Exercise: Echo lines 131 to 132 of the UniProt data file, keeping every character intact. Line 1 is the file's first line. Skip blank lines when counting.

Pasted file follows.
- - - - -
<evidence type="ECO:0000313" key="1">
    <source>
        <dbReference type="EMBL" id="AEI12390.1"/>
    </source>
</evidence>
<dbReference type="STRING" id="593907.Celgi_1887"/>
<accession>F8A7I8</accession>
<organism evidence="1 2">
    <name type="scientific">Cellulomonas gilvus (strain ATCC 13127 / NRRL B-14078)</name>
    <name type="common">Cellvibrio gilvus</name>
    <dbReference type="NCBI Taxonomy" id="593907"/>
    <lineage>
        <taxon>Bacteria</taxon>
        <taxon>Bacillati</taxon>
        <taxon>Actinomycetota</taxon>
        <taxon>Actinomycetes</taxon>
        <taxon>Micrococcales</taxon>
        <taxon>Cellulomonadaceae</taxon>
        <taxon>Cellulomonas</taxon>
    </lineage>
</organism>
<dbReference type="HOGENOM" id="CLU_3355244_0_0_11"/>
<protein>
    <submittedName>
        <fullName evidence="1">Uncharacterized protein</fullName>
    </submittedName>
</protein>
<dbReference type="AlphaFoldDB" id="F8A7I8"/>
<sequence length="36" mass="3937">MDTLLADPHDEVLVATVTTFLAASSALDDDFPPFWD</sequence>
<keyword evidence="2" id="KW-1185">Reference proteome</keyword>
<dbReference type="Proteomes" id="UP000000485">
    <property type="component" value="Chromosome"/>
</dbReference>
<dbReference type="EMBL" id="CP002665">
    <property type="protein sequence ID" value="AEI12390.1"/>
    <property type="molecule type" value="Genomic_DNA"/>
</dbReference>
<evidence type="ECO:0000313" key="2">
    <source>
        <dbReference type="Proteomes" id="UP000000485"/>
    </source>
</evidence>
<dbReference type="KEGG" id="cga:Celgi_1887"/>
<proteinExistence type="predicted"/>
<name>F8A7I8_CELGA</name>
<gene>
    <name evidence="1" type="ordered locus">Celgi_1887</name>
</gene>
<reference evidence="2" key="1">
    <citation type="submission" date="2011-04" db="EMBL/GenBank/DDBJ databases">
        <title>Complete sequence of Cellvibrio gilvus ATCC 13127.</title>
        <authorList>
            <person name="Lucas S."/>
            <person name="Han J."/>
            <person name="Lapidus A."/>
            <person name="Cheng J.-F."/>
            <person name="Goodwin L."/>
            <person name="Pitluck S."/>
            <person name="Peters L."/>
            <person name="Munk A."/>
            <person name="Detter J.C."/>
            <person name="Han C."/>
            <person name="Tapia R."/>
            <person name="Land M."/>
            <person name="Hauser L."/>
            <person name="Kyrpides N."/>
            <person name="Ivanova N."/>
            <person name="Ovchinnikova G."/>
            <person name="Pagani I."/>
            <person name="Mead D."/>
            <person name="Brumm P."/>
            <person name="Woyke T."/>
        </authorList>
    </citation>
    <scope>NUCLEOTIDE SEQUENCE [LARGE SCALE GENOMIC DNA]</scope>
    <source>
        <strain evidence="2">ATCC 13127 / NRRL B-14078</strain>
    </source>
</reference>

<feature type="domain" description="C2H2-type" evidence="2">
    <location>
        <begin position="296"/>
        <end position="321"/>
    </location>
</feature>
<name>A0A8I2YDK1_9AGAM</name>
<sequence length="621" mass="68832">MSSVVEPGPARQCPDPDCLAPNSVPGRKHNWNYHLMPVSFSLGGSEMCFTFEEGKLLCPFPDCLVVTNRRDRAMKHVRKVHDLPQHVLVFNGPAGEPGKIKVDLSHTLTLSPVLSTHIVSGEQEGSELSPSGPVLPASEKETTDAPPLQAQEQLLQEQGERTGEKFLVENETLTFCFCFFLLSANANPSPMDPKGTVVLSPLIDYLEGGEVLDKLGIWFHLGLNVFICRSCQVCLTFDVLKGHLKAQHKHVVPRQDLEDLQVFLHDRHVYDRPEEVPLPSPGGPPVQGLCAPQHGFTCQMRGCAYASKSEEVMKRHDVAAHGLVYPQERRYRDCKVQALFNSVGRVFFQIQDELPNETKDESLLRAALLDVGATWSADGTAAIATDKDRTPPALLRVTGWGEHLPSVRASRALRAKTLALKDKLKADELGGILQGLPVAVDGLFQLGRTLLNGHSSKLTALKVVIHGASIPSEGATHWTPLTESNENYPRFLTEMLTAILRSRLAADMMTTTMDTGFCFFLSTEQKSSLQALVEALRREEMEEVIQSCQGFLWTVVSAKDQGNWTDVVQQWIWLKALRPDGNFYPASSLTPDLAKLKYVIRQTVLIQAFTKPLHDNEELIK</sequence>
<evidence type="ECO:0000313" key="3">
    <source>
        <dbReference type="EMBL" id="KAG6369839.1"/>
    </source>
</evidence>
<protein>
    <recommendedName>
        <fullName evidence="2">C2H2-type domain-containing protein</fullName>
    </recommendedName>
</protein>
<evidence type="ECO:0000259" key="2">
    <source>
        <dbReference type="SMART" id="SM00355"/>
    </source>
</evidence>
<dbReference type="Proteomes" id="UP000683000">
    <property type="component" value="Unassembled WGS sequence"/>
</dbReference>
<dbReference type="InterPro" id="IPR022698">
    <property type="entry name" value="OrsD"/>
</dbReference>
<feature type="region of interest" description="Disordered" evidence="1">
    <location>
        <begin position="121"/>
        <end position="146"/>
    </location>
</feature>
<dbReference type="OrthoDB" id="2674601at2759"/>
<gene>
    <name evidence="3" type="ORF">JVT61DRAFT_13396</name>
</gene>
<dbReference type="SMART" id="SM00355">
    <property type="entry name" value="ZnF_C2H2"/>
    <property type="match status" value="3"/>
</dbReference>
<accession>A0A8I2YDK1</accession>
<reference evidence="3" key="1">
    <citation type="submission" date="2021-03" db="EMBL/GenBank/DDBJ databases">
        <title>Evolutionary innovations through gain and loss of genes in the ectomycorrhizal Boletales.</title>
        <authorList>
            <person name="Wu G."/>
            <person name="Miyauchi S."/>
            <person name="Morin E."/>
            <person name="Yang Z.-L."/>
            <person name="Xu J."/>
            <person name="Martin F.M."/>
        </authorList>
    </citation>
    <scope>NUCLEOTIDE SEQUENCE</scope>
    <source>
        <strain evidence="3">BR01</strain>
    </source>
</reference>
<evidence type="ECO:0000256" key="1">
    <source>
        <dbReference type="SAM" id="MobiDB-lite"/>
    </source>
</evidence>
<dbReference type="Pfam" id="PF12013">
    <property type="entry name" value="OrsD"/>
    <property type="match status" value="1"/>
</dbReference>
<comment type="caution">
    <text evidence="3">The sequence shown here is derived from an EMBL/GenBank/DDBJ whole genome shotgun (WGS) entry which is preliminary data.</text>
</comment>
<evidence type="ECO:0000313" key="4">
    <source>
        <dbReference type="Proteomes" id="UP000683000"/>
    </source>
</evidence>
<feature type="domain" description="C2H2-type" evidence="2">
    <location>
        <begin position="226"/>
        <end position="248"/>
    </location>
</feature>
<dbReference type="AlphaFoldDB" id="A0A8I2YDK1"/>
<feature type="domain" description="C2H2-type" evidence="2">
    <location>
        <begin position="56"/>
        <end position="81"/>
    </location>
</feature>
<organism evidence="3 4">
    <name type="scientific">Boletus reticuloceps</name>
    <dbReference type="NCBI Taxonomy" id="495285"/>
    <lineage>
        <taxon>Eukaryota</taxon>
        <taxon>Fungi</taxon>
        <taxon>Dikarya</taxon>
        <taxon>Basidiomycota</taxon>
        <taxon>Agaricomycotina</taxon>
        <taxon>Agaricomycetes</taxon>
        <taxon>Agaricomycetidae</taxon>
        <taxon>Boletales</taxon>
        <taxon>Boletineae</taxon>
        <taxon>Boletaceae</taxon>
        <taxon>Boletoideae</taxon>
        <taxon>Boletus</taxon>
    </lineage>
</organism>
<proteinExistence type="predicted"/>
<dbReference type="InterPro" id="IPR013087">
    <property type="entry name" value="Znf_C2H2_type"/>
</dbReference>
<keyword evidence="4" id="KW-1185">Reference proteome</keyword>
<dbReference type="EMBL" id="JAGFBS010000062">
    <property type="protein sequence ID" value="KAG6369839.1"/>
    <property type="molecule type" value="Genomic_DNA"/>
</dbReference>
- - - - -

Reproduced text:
            <person name="Yang Z.-L."/>
            <person name="Xu J."/>